After being diagnosed with early-onset Alzheimer's, Peter Berry took to cycling to get over his shock. He cycled 350 miles to raise money for dementia.
This story was originally published in July, 2019. Peter Berry, dressed in a green, collared shirt and wearing black, wide-framed glasses, sat in his living room and faced the camera. After a deep breath, he began his introduction to his first YouTube video ever: “Okay. Good morning, everyone. My name is Peter Berry and I have early-onset Alzheimer’s disease.” And that was it: the first of 109 videos he has posted as a weekly update on his journey with Alzheimer’s. Little did Berry know that through this platform, he would educate and inspire thousands, and find purpose in his life again.
However, Berry wasn’t always open to sharing his story and posting it on YouTube for the world to see. His story began when, at the age of 50, he was diagnosed with early-onset Alzheimer’s disease. At the time, Berry was working at his timber-sawing business, a family-run firm, but he began to make unexpected mistakes. When his wife came into their home office and saw sticky notes plastered everywhere with reminders Berry started writing for himself as he became increasingly forgetful, she knew there was a problem. After three years of intensive tests by doctors and specialists, they determined Berry had early-onset Alzheimer’s.
The doctor said that Berry had eight to ten years maximum to live. Berry was initially shocked but thought to himself, I can deal with this. So what? However, as the weeks went on after the diagnosis, he remained numb. He didn’t want anything to be wrong. Besides some general pamphlets about Alzheimer’s disease, Berry received no support for himself or his family. It was as if they should carry on as normal.
Leaving Alzheimer’s Behind, a Being Patient documentary short:
Berry fell into a state of deep depression, where he believed the world and his family would be better off without him. Crushed by the enormous weight of his Alzheimer’s diagnosis, he began to contemplate suicide.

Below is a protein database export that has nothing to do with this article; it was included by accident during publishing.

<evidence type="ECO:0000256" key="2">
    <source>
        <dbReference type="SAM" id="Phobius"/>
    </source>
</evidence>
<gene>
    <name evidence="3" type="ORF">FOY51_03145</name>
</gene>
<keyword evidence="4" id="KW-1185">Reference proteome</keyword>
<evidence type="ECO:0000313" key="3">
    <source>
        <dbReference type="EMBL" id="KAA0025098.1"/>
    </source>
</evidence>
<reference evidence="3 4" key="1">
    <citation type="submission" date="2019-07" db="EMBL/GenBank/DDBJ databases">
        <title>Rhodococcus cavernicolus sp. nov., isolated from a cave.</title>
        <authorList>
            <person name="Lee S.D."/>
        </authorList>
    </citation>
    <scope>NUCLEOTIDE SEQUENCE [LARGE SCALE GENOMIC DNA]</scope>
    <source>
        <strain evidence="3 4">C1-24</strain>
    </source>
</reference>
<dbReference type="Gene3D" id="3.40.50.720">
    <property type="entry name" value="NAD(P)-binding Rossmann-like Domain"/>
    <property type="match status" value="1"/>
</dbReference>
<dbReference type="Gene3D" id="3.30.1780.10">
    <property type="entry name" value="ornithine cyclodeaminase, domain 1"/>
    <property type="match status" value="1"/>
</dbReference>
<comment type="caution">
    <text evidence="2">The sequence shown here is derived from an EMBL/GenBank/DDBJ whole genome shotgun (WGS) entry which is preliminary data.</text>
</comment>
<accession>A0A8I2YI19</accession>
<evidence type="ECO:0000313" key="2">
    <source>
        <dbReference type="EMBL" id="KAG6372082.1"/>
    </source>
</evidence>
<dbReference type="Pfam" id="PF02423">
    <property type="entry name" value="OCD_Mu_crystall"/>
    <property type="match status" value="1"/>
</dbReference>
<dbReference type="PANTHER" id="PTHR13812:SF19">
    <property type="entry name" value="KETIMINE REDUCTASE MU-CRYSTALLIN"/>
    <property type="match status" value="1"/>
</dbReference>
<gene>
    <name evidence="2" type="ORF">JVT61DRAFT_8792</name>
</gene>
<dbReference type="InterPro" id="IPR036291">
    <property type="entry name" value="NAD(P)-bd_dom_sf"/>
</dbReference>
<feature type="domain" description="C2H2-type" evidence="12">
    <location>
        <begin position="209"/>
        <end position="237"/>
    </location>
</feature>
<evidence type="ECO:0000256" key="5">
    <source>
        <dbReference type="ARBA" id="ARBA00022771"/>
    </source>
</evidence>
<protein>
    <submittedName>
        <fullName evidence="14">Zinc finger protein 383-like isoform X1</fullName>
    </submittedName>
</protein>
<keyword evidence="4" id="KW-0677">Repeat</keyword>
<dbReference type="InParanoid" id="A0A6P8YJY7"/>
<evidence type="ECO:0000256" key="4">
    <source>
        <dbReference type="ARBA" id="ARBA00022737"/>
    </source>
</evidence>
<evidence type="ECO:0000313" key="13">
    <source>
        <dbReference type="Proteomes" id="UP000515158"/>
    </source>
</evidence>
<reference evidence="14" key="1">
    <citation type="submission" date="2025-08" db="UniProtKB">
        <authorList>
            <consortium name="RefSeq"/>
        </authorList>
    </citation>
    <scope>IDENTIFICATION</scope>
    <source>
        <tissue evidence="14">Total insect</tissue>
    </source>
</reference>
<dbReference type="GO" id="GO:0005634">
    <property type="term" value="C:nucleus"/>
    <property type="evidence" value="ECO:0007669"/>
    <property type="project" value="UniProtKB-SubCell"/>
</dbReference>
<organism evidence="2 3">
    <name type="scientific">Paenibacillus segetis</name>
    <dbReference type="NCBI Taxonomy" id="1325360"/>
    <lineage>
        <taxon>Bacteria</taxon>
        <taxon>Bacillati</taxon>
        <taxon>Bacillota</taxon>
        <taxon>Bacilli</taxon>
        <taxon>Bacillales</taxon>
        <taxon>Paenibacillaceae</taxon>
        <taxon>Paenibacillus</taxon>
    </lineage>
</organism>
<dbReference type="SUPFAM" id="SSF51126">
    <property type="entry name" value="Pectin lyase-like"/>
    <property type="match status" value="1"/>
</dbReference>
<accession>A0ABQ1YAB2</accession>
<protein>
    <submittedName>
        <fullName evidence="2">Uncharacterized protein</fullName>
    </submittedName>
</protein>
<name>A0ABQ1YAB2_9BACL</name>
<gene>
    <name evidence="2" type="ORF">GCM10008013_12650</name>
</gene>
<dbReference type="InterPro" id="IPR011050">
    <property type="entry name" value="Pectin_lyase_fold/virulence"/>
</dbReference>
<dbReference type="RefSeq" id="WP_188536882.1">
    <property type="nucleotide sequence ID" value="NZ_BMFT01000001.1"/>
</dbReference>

As Berry turned his situation over in his head, something dawned on him: “If nobody is helping us, then who is helping other people who have been diagnosed last week, or tomorrow or even six months ago?” This mindset was Berry’s call to action. He realized his purpose was to educate others, spread awareness and inspire people like him to move forward. This is when he started his YouTube channel to personally reflect on his circumstances, and help others think about their own dementia as well.
Another major part of Berry’s rehabilitation has been his passion for cycling. “When I go cycling, I leave dementia at home. I become what I was, not what I am.” This discovery led him to the next part of his latest mission: cycling 350 miles through four counties in England—Suffolk, Cambridgeshire, Lincolnshire and Norfolk—and raising awareness about dementia to collect funds for Young Dementia UK.
What is perhaps the most inspiring about this feat is that Berry traveled on a penny farthing, a bicycle with a giant front wheel and small wheel in the back. Riding a penny farthing is a difficult skill to master, especially while riding one for hundreds of miles. Berry raised nearly $4,400 by the time he reached the final county.
Berry shows others that no challenge is too great to overcome. All it takes is the courage to face things head-on.